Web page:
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Investment: Low & Bonar tipped for takeover

LOW & BONAR was tipped as a potential takeover target yesterday after shares in the packaging group fell 13 per cent due to a fall in underlying profits for the full year and a cautious statement on current trading.

Analysts said American predators, which are already circling rival Field Group, might be attracted by Low & Bonar's lowly valuation.

The shares, which closed 15p lower at 165p yesterday, currently trade on a forward multiple of just 6 and yield over 10 per cent. Analysts questioned whether the dividend might be cut this year although management pledged to maintain the pay-out which is currently 1.2-times covered before exceptional charges.

"We have no intention of cutting the dividend. We just felt it was prudent to maintain the second half pay-out," said Jim Heilig, chief executive of Low & Bonar.

Low & Bonar has been hit by a series of problems in its major markets following the pounds 67.5m acquisition of Waddington cartons last autumn. Its packaging operations have been affected by both an influx of lower priced imports from mainland Europe while the economic crisis in the Far East has led to further over-capacity in Europe while cutting demand for its specialist materials products.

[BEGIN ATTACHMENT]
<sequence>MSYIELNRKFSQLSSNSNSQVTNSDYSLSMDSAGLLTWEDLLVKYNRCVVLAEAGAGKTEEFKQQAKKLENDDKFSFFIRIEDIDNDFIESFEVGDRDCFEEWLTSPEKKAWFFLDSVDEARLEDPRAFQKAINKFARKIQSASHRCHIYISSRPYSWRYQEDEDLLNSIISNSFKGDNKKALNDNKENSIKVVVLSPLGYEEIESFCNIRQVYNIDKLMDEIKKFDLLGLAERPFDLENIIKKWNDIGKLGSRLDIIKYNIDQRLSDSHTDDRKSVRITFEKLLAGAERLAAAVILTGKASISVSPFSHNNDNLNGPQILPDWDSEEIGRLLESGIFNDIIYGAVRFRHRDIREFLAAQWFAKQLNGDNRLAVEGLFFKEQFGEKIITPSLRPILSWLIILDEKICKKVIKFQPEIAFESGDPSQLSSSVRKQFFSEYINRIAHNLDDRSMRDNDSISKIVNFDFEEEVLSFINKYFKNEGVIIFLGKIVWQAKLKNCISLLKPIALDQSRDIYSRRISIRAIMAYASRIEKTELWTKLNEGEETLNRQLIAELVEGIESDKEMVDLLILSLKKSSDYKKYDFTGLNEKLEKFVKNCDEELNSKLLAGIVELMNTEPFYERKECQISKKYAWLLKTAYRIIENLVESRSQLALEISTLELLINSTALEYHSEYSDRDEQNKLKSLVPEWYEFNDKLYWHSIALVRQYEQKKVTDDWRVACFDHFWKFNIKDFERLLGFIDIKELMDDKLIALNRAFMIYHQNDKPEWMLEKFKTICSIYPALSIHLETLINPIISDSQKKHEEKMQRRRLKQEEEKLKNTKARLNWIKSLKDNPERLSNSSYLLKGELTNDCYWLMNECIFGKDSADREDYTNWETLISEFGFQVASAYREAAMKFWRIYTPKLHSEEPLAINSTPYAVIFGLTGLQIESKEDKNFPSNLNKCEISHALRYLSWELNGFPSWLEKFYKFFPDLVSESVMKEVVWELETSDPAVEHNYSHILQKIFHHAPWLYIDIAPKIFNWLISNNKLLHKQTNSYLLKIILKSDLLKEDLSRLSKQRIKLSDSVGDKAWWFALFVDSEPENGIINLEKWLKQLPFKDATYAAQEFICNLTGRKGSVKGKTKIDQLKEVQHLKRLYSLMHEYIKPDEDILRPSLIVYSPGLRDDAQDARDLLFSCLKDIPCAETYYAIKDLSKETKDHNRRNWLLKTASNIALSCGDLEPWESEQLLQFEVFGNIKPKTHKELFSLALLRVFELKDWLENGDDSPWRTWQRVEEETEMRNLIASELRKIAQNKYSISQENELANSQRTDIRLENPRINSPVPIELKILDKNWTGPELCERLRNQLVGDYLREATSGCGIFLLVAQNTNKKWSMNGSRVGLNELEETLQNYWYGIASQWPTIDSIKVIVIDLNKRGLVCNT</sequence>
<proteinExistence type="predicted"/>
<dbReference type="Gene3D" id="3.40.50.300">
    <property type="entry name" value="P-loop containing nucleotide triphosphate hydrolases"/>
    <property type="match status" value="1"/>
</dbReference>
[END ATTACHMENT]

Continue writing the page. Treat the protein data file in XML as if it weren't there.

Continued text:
Underlying profits were lower than expected at pounds 46.2m. However, the group plunged to a pre-tax loss of pounds 3.3m after more than pounds 50m of exceptional and re-organisational charges.

This includes pounds 40m to cover the cost of closure of a plant in Manchester, which serves Kellogg's, and pounds 9.5m of integration costs relating to the Waddington deal which will yield annual savings of pounds 6m.

Under Mr Heilig, Low & Bonar has started to achieve organic growth and is also shifting the balance of its sales towards higher margin business and away from low price packaging.

But institutions have become frustrated at the slow pace of change in a company whose shares have under-performed the market by 52 per cent in the past year.

Analysts point out that the high yield makes the stock an interesting income stock as interest rates fall. On top of this there is the prospect of a break-up bid either from a packaging player keen on using the carton business to boost market share, or a financial buyer.

Added to this is the prospect of new management being brought in if the current team do not deliver.

This makes the stock a possible speculative punt, though if trading conditions continue to weaken there could still be further downside.